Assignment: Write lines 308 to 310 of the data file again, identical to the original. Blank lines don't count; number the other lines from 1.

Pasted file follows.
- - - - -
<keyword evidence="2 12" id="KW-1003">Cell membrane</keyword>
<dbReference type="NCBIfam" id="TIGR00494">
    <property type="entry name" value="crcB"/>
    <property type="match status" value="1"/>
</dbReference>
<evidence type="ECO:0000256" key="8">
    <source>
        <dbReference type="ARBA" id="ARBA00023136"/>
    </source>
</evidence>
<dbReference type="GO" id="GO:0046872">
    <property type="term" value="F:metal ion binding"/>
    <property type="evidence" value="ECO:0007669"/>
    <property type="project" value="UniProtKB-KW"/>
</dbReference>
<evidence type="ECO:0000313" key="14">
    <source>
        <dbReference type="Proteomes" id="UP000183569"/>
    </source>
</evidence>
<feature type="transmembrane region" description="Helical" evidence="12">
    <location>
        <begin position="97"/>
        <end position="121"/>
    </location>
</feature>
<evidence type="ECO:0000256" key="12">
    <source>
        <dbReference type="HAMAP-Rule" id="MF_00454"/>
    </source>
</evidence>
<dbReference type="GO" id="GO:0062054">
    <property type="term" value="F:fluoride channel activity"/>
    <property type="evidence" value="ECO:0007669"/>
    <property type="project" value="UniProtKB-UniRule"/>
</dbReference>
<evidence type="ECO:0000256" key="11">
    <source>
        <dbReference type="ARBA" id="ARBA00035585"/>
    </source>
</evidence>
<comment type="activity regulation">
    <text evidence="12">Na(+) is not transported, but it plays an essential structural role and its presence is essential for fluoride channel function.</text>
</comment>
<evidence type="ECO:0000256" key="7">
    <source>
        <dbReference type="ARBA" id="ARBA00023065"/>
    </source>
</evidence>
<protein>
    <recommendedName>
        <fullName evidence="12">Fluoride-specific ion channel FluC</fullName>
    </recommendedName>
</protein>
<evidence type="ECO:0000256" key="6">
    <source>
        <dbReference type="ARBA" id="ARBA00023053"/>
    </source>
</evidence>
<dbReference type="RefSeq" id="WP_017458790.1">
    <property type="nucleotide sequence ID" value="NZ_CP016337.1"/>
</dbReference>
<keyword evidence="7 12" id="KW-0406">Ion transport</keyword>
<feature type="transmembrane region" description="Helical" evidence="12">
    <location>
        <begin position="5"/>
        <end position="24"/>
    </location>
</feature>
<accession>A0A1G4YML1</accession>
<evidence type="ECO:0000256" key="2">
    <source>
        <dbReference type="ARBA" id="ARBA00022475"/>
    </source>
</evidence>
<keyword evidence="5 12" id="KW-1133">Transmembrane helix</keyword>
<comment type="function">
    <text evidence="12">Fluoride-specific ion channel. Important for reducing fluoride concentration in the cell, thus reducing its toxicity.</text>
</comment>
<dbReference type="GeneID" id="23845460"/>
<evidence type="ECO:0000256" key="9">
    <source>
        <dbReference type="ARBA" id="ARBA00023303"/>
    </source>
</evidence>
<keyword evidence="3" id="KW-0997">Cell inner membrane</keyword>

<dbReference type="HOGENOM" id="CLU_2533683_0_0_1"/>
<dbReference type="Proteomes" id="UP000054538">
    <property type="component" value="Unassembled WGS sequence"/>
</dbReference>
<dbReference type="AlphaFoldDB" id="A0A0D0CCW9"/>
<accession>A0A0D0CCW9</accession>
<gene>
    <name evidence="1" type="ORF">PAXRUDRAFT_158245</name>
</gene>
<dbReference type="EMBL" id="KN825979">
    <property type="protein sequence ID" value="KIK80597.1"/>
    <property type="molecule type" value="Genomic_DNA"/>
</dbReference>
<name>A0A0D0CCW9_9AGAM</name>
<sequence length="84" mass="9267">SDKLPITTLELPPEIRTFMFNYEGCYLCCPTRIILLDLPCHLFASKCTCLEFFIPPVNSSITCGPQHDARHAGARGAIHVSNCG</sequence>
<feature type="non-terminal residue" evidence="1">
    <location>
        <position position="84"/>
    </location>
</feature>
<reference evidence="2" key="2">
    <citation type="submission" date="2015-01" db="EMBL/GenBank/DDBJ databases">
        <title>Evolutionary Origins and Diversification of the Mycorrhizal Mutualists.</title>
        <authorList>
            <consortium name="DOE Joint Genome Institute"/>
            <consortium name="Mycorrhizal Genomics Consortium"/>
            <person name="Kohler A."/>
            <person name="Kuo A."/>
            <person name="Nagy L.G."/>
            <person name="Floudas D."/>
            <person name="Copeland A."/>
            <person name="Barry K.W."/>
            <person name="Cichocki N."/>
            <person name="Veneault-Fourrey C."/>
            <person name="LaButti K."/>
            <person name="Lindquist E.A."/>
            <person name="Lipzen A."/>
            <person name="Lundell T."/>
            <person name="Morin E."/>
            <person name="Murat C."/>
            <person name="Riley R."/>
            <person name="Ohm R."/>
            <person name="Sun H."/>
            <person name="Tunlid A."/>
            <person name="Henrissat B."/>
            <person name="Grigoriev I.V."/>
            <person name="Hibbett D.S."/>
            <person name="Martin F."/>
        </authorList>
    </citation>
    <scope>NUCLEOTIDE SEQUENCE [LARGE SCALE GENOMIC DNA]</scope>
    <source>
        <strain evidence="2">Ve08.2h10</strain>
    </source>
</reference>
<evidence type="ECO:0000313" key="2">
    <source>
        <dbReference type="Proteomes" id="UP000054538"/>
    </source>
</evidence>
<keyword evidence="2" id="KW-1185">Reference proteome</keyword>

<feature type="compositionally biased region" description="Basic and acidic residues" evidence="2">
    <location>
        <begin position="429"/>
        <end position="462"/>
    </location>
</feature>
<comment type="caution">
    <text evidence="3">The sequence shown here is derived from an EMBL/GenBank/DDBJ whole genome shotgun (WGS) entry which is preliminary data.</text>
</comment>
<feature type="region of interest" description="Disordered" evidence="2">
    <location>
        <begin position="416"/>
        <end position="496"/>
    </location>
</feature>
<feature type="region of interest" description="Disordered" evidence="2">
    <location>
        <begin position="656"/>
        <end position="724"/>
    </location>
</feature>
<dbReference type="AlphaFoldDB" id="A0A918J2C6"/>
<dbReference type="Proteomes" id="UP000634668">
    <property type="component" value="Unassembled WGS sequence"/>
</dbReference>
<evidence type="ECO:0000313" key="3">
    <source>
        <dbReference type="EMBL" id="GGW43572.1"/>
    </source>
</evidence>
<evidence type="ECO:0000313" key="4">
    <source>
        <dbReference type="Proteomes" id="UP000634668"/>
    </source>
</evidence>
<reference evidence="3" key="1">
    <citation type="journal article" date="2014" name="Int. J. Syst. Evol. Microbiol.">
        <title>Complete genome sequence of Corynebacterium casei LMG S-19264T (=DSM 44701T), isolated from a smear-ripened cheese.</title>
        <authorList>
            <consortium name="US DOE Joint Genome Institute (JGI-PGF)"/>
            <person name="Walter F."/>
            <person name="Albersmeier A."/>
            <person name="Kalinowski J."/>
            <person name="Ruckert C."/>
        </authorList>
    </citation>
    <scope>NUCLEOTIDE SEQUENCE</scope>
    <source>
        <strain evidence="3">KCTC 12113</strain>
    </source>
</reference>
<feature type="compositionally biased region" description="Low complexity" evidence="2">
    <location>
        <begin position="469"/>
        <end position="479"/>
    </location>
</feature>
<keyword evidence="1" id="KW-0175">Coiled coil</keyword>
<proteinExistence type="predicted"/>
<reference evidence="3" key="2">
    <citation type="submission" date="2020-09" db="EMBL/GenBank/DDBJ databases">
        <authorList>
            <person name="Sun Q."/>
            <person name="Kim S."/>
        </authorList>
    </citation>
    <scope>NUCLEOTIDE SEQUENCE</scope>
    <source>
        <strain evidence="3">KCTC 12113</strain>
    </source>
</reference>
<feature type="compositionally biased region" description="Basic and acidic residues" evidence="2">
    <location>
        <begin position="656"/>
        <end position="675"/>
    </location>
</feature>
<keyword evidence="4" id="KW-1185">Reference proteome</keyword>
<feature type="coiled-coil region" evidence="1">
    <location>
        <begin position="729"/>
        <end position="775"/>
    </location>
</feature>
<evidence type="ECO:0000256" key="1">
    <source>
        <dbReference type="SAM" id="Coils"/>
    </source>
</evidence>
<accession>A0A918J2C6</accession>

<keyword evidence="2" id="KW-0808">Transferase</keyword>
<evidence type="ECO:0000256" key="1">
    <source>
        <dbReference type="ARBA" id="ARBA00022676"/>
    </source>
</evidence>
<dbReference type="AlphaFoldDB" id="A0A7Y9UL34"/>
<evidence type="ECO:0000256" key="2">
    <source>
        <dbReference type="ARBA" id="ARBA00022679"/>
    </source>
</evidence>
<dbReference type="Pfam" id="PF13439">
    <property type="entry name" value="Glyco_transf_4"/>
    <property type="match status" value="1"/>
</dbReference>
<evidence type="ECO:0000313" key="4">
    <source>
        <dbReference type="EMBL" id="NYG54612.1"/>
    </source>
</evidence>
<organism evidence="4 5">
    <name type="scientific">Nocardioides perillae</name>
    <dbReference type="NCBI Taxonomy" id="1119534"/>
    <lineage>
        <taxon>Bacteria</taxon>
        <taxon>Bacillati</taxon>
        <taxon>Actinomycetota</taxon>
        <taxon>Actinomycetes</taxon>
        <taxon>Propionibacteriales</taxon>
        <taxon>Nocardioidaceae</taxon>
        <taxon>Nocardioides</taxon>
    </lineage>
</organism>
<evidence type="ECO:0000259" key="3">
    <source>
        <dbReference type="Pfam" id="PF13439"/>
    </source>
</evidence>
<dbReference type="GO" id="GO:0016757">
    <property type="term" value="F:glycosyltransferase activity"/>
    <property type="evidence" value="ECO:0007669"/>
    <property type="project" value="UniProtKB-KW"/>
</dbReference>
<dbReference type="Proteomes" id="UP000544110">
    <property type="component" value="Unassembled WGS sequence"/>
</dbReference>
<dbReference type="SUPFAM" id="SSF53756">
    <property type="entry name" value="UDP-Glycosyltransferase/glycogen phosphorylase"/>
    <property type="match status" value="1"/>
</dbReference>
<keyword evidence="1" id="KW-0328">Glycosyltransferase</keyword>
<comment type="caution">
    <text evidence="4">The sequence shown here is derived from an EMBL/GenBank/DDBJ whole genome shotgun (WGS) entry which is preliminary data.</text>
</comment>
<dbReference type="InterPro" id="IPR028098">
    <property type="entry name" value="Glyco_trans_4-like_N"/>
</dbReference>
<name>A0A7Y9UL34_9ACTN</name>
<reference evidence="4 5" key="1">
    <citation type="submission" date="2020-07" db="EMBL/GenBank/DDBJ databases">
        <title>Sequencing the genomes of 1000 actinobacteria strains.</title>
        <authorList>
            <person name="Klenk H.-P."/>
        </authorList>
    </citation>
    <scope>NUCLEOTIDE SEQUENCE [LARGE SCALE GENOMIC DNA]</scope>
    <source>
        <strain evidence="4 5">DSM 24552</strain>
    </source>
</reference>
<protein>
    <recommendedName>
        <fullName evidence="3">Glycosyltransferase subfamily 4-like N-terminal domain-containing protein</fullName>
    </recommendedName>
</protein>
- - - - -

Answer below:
</reference>
<protein>
    <recommendedName>